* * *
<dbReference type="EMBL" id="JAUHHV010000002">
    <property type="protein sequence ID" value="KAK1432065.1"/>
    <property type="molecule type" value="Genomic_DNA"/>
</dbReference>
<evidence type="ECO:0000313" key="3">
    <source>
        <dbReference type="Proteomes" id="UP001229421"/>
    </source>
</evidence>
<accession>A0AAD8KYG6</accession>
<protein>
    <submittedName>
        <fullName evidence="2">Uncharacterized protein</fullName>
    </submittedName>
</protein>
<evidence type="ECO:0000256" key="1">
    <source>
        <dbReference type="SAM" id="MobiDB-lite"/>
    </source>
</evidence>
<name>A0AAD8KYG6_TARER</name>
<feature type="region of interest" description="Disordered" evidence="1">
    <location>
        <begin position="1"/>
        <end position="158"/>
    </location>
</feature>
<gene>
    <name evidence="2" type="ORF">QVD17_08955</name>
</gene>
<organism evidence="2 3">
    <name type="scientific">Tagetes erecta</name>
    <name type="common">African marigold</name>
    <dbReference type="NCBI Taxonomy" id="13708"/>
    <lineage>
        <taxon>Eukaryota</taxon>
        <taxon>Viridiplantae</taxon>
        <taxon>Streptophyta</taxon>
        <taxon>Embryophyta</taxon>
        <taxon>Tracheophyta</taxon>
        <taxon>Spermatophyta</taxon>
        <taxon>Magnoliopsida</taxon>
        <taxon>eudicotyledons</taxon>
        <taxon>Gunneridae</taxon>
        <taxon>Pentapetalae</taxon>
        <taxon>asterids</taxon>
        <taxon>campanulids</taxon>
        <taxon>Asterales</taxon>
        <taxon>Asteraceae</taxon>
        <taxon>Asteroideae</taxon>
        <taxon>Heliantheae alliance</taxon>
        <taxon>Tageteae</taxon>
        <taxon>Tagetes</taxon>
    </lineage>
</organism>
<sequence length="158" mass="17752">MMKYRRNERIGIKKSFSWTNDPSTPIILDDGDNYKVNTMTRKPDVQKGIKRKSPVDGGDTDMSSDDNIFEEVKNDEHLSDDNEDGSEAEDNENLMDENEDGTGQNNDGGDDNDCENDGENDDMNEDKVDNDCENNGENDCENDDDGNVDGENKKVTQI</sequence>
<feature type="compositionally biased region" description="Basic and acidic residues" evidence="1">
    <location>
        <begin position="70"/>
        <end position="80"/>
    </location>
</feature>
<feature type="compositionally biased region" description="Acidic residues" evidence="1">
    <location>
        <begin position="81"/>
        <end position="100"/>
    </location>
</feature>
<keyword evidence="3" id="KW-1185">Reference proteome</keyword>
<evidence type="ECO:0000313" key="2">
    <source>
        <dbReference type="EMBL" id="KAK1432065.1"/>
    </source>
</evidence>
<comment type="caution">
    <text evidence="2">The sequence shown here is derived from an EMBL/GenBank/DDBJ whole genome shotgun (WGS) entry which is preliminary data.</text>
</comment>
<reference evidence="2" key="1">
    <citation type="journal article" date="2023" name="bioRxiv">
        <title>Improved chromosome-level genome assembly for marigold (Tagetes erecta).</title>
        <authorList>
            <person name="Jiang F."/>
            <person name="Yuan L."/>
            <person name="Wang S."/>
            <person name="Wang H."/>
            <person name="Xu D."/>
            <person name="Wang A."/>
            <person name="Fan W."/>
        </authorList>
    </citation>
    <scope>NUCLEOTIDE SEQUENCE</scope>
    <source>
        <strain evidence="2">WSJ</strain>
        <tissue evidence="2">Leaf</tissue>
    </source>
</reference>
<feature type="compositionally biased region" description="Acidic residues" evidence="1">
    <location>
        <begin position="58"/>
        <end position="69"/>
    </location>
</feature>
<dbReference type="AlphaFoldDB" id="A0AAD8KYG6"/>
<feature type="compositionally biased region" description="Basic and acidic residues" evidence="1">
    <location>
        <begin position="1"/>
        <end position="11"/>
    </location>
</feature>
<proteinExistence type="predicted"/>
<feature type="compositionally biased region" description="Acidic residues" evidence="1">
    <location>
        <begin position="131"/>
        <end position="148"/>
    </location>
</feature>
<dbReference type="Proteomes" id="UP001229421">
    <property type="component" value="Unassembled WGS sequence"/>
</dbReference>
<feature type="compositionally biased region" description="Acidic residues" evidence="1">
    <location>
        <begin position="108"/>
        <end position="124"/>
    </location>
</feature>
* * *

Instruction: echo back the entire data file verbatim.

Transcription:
<dbReference type="EMBL" id="JAUHHV010000002">
    <property type="protein sequence ID" value="KAK1432065.1"/>
    <property type="molecule type" value="Genomic_DNA"/>
</dbReference>
<evidence type="ECO:0000313" key="3">
    <source>
        <dbReference type="Proteomes" id="UP001229421"/>
    </source>
</evidence>
<accession>A0AAD8KYG6</accession>
<protein>
    <submittedName>
        <fullName evidence="2">Uncharacterized protein</fullName>
    </submittedName>
</protein>
<evidence type="ECO:0000256" key="1">
    <source>
        <dbReference type="SAM" id="MobiDB-lite"/>
    </source>
</evidence>
<name>A0AAD8KYG6_TARER</name>
<feature type="region of interest" description="Disordered" evidence="1">
    <location>
        <begin position="1"/>
        <end position="158"/>
    </location>
</feature>
<gene>
    <name evidence="2" type="ORF">QVD17_08955</name>
</gene>
<organism evidence="2 3">
    <name type="scientific">Tagetes erecta</name>
    <name type="common">African marigold</name>
    <dbReference type="NCBI Taxonomy" id="13708"/>
    <lineage>
        <taxon>Eukaryota</taxon>
        <taxon>Viridiplantae</taxon>
        <taxon>Streptophyta</taxon>
        <taxon>Embryophyta</taxon>
        <taxon>Tracheophyta</taxon>
        <taxon>Spermatophyta</taxon>
        <taxon>Magnoliopsida</taxon>
        <taxon>eudicotyledons</taxon>
        <taxon>Gunneridae</taxon>
        <taxon>Pentapetalae</taxon>
        <taxon>asterids</taxon>
        <taxon>campanulids</taxon>
        <taxon>Asterales</taxon>
        <taxon>Asteraceae</taxon>
        <taxon>Asteroideae</taxon>
        <taxon>Heliantheae alliance</taxon>
        <taxon>Tageteae</taxon>
        <taxon>Tagetes</taxon>
    </lineage>
</organism>
<sequence length="158" mass="17752">MMKYRRNERIGIKKSFSWTNDPSTPIILDDGDNYKVNTMTRKPDVQKGIKRKSPVDGGDTDMSSDDNIFEEVKNDEHLSDDNEDGSEAEDNENLMDENEDGTGQNNDGGDDNDCENDGENDDMNEDKVDNDCENNGENDCENDDDGNVDGENKKVTQI</sequence>
<feature type="compositionally biased region" description="Basic and acidic residues" evidence="1">
    <location>
        <begin position="70"/>
        <end position="80"/>
    </location>
</feature>
<feature type="compositionally biased region" description="Acidic residues" evidence="1">
    <location>
        <begin position="81"/>
        <end position="100"/>
    </location>
</feature>
<keyword evidence="3" id="KW-1185">Reference proteome</keyword>
<evidence type="ECO:0000313" key="2">
    <source>
        <dbReference type="EMBL" id="KAK1432065.1"/>
    </source>
</evidence>
<comment type="caution">
    <text evidence="2">The sequence shown here is derived from an EMBL/GenBank/DDBJ whole genome shotgun (WGS) entry which is preliminary data.</text>
</comment>
<reference evidence="2" key="1">
    <citation type="journal article" date="2023" name="bioRxiv">
        <title>Improved chromosome-level genome assembly for marigold (Tagetes erecta).</title>
        <authorList>
            <person name="Jiang F."/>
            <person name="Yuan L."/>
            <person name="Wang S."/>
            <person name="Wang H."/>
            <person name="Xu D."/>
            <person name="Wang A."/>
            <person name="Fan W."/>
        </authorList>
    </citation>
    <scope>NUCLEOTIDE SEQUENCE</scope>
    <source>
        <strain evidence="2">WSJ</strain>
        <tissue evidence="2">Leaf</tissue>
    </source>
</reference>
<feature type="compositionally biased region" description="Acidic residues" evidence="1">
    <location>
        <begin position="58"/>
        <end position="69"/>
    </location>
</feature>
<dbReference type="AlphaFoldDB" id="A0AAD8KYG6"/>
<feature type="compositionally biased region" description="Basic and acidic residues" evidence="1">
    <location>
        <begin position="1"/>
        <end position="11"/>
    </location>
</feature>
<proteinExistence type="predicted"/>
<feature type="compositionally biased region" description="Acidic residues" evidence="1">
    <location>
        <begin position="131"/>
        <end position="148"/>
    </location>
</feature>
<dbReference type="Proteomes" id="UP001229421">
    <property type="component" value="Unassembled WGS sequence"/>
</dbReference>
<feature type="compositionally biased region" description="Acidic residues" evidence="1">
    <location>
        <begin position="108"/>
        <end position="124"/>
    </location>
</feature>